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Football Zebras
ProfilesHappy birthday, Bob McElwee

Happy birthday, Bob McElwee

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Congratulations to Bob McElwee on his 85th birthday today! McElwee was a NFL line judge and referee from the 1976-2002 seasons.

McElwee wore number 95 for most of his career. He was a line judge from 1976-79 learning under referees Jim Tunney and Ben Dreith. The NFL expanded crews in 1980, and McElwee was promoted to referee.

During his career, he was assigned 21 on-field playoff assignments — two as a line judge, the rest at referee. McElwee worked five wild card playoffs, nine divisional playoffs, and four conference championship games. And he worked Super Bowls XXII, XXVIII and XXXIV. McElwee is the only NFL official to work a Super Bowl in three different decades.

A Camden, N.J., native, McElwee attended The Naval Academy and helped Navy win the 1955 Sugar Bowl. After graduating, he was commissioned as an officer in the US Air Force as a pilot and engineer.

After his discharge, McElwee worked at his father’s contracting business. He later started his own contracting firm that specialized in building and refurbishing water treatment facilities. Thanks to environmental legislation passed in the 1970s, McElwee’s business was in high demand. If you drive past a water treatment facility along the eastern seaboard, there is a good chance McElwee’s company did the work.

McElwee still had football in his blood, so he began officiating. Starting at the high school level, he worked his way up to officiating Ivy League games. Then, the NFL came calling for the 1976 season.

Super Bowl Adventures

McElwee’s Super Bowl assignments have several interesting, fun or exciting stories.

In Super Bowl XXII, things looked like a blowout early as the Denver Broncos jumped to an early 10-0 lead over the Washington Football Team. At a TV timeout, head linesman Dale Hamer came over to McElwee and told him not to worry, that he was sure Washington would come back and make a game of it.

Washinton almost gave the ball back to Denver on the ensuing kickoff. There was a fumble and pile up. McElwee and his crew had to frantically dig to the bottom of the pile. When they got to the bottom, it was Washington’s ball.

Washington exploded for 35 unanswered points in the second quarter. During another TV timeout during the middle of the explosion, Hamer went back over to McElwee and assured him that Denver would come back and make a game of it. But, Washington won 42-10.

McElwee tells author Richard Lister in his book The Third Team, that the Dallas Cowboys gave him anxiety in Super Bowl XXVIII, but not over any calls he had to make.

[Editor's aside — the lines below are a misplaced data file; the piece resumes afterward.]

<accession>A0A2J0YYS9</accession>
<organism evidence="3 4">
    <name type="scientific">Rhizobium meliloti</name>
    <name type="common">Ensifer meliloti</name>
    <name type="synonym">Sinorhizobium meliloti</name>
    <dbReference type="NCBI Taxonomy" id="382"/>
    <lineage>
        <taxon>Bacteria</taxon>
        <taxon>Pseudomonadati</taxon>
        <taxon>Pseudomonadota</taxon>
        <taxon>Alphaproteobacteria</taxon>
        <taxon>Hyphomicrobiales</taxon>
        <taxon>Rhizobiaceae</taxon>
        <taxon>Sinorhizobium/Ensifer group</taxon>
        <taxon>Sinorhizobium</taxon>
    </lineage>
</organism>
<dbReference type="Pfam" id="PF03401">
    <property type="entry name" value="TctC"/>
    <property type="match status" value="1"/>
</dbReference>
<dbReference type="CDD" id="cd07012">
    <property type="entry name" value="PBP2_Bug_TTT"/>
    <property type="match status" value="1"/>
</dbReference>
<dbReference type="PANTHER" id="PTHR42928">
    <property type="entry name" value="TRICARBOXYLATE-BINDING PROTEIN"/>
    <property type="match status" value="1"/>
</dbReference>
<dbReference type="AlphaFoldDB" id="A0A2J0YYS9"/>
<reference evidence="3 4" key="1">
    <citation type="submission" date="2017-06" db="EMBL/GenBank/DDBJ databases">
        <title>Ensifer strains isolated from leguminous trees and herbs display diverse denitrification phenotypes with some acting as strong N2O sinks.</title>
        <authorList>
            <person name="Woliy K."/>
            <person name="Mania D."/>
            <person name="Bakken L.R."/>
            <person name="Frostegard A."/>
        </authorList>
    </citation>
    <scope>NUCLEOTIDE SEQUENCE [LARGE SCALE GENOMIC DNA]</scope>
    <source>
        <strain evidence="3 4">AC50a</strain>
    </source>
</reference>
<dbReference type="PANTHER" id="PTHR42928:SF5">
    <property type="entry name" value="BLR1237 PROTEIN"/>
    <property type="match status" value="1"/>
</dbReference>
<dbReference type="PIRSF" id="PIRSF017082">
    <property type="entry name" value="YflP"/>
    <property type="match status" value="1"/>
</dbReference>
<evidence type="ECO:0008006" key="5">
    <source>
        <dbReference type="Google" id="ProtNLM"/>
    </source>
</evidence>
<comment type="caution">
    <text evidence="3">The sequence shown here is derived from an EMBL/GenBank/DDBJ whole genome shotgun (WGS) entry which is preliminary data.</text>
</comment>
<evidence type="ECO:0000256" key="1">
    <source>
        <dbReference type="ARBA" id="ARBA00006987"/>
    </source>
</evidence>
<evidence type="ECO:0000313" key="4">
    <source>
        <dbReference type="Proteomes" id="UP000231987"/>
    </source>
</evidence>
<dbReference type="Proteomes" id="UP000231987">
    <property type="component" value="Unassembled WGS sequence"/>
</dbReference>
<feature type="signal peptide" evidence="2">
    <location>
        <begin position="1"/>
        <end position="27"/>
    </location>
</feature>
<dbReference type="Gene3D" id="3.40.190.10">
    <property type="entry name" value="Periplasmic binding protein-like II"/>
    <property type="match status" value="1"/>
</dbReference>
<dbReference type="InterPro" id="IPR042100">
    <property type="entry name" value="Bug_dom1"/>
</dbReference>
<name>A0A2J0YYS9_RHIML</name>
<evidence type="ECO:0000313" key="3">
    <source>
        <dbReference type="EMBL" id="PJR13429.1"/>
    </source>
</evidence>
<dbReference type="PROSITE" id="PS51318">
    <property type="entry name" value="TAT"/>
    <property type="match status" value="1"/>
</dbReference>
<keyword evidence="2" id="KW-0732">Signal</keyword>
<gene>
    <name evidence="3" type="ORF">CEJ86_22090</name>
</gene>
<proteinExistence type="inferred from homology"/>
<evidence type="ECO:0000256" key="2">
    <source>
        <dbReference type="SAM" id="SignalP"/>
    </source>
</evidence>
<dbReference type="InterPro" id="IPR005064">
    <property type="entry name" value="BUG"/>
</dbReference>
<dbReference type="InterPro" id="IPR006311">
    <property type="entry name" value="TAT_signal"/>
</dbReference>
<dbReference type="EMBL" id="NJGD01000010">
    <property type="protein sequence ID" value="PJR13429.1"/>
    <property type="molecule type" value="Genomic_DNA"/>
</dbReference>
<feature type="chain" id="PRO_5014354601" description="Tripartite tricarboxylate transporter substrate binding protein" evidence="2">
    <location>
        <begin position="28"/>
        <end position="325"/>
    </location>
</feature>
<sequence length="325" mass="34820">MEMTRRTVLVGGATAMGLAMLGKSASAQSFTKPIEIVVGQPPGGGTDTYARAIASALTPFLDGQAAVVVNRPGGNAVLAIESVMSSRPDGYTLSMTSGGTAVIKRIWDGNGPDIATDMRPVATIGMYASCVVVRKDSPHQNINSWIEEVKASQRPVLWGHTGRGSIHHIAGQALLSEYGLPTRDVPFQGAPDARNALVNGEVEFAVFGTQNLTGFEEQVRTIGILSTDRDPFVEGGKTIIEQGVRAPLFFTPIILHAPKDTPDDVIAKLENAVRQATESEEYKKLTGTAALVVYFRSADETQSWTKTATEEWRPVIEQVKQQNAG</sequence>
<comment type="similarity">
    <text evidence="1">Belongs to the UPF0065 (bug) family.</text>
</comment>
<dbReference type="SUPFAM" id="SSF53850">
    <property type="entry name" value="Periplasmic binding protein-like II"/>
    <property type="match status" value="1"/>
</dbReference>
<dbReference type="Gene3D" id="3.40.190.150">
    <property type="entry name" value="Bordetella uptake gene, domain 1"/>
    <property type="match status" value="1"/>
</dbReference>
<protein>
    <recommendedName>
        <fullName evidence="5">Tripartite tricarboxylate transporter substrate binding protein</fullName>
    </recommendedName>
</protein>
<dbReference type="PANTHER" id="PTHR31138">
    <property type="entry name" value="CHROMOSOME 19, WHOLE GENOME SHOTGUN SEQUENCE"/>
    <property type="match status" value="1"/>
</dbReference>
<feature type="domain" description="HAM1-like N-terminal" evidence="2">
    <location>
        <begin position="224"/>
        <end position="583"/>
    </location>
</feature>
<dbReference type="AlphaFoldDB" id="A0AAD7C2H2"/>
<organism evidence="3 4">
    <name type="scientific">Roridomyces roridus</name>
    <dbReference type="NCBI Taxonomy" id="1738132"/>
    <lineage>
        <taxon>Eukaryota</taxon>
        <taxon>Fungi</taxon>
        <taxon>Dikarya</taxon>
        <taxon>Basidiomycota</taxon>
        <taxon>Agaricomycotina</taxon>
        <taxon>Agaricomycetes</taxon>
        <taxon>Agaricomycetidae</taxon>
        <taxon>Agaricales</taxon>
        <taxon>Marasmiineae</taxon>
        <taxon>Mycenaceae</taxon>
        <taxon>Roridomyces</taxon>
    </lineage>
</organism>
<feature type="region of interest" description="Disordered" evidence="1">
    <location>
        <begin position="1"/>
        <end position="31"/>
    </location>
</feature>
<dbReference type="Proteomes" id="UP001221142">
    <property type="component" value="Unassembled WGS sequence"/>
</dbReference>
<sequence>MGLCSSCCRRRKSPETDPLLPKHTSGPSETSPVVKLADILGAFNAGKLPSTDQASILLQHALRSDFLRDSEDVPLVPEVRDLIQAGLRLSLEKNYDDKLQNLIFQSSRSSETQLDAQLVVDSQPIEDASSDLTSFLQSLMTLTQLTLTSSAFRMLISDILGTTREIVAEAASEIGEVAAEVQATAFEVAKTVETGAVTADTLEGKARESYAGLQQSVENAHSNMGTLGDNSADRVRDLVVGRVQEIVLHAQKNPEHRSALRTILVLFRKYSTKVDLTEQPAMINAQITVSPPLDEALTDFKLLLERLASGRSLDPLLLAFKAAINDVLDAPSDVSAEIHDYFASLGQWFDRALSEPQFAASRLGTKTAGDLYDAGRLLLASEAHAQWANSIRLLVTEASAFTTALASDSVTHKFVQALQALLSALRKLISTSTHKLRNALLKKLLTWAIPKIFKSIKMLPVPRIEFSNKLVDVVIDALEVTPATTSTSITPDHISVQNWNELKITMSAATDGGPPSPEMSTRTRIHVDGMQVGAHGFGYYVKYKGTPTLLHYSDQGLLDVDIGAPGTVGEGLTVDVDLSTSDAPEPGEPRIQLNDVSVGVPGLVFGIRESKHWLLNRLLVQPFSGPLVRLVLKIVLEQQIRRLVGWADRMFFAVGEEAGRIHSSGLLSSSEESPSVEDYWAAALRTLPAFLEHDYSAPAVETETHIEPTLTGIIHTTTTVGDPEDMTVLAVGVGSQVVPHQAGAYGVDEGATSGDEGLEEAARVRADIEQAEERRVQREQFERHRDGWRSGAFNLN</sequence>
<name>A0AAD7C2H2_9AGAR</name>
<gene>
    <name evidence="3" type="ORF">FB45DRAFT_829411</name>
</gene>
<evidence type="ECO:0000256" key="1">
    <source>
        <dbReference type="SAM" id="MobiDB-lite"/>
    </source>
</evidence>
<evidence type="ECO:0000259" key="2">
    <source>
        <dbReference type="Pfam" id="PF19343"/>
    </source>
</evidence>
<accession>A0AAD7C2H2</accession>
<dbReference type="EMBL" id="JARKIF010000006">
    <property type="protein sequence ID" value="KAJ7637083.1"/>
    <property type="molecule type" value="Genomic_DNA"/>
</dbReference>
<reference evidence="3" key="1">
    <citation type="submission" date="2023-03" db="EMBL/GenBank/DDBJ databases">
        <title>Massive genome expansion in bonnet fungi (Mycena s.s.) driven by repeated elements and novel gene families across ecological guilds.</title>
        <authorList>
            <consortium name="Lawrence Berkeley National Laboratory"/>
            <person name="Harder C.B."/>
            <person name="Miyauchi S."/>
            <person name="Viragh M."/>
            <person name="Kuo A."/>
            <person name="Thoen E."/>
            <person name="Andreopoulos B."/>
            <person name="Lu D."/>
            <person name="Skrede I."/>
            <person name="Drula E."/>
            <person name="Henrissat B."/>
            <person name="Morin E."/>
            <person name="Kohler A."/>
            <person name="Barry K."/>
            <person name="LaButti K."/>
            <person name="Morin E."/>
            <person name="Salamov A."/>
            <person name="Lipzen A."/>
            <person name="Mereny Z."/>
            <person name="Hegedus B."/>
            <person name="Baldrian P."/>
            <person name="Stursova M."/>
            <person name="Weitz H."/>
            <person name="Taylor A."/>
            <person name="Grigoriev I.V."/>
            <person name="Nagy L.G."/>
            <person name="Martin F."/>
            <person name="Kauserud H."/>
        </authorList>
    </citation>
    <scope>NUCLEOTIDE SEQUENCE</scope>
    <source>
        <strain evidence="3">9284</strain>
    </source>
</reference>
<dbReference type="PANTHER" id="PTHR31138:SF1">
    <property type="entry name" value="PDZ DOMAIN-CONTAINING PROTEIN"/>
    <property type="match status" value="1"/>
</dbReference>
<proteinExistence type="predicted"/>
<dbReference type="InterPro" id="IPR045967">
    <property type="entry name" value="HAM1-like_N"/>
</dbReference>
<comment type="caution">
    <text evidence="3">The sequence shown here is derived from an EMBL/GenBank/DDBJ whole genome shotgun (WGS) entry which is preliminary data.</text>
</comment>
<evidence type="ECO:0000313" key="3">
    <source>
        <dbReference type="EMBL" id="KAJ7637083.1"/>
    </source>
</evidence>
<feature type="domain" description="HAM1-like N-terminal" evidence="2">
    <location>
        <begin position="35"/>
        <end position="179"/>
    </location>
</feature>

Early in the third quarter, the Cowboys got the ball deep in their own territory. Dallas called run play after run play and put together a clock-chewing drive. 

The problem was, McElwee still had to call four remaining TV timeouts assigned to the third quarter, so NBC could play commercials. The referee can’t randomly call a TV timeout during the middle of a drive, because it could spoil the offensive team’s momentum or give a desperate defense time to regroup.

With three minutes left in the third quarter, and four TV timeouts and millions of dollars of commercials to go, McElwee was starting to worry about the lack of natural breaks in the action to punch out to a commercial.

Finally, Dallas came to the line and quarterback Troy Aikman saw the Cowboys had 12 men on the field and called a team timeout and McElwee gave NBC a commercial break. “I was the happiest man in the Western Hemisphere,” McElwee recounted.

Shortly after that, the Cowboys scored a touchdown and McElwee took another TV timeout after the extra point, another after the ensuing kickoff (irritating to the fans but welcome to the TV network), and the final break at the end of the third quarter.

As you can see, the referee has to think about more things than getting calls right.

McElwee’s first two Super Bowl were not competitive. But, any disappointment in those games went away in Super Bowl XXXIV, an instant classic between the St. Louis Rams and the Tennessee Titans. 

The Titans staged a furious rally, only to come up one yard short. As pandemonium erupted, McElwee calmly got the result of the play from field judge Al Jury and announced that the Rams won the game.

Super Bowl XXXIV was McElwee’s final playoff assignment. His final game was the 2003 Pro Bowl, held after the 2002 season.

McElwee was the first recipient of the Art McNally Award — pro football’s lifetime achievement award for officials — in 2002. He also received the Outstanding Citizenship Award from the New Jersey State Interscholastic Athletic Association for contributions to the leadership development of the youth of New Jersey.

Off the field, McElwee is heavily involved in community projects. He is a co-founder of Renew, a non-profit organization dedicated to building affordable housing for disadvantaged families in Camden. He also spearheaded several fundraising drives for the American Red Cross and was named the March of Dimes Citizen of the Year in 1993.

McElwee passed along a love of officiating to his son Scott, who now leads the family business. Scott worked in the Mid American, Big 10 and Atlantic Coast Conferences as a referee.

Congratulations to Bob McElwee on his special day and we salute one of the NFL officiating mainstays of the 1980s and 1990s.

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Mark Schultz
Mark Schultz is a high school football official, freelance writer and journalist. He first became interested in officiating when he was six years old, was watching a NFL game with his father and asked the fateful question, "Dad, what are those guys in the striped shirts doing?"

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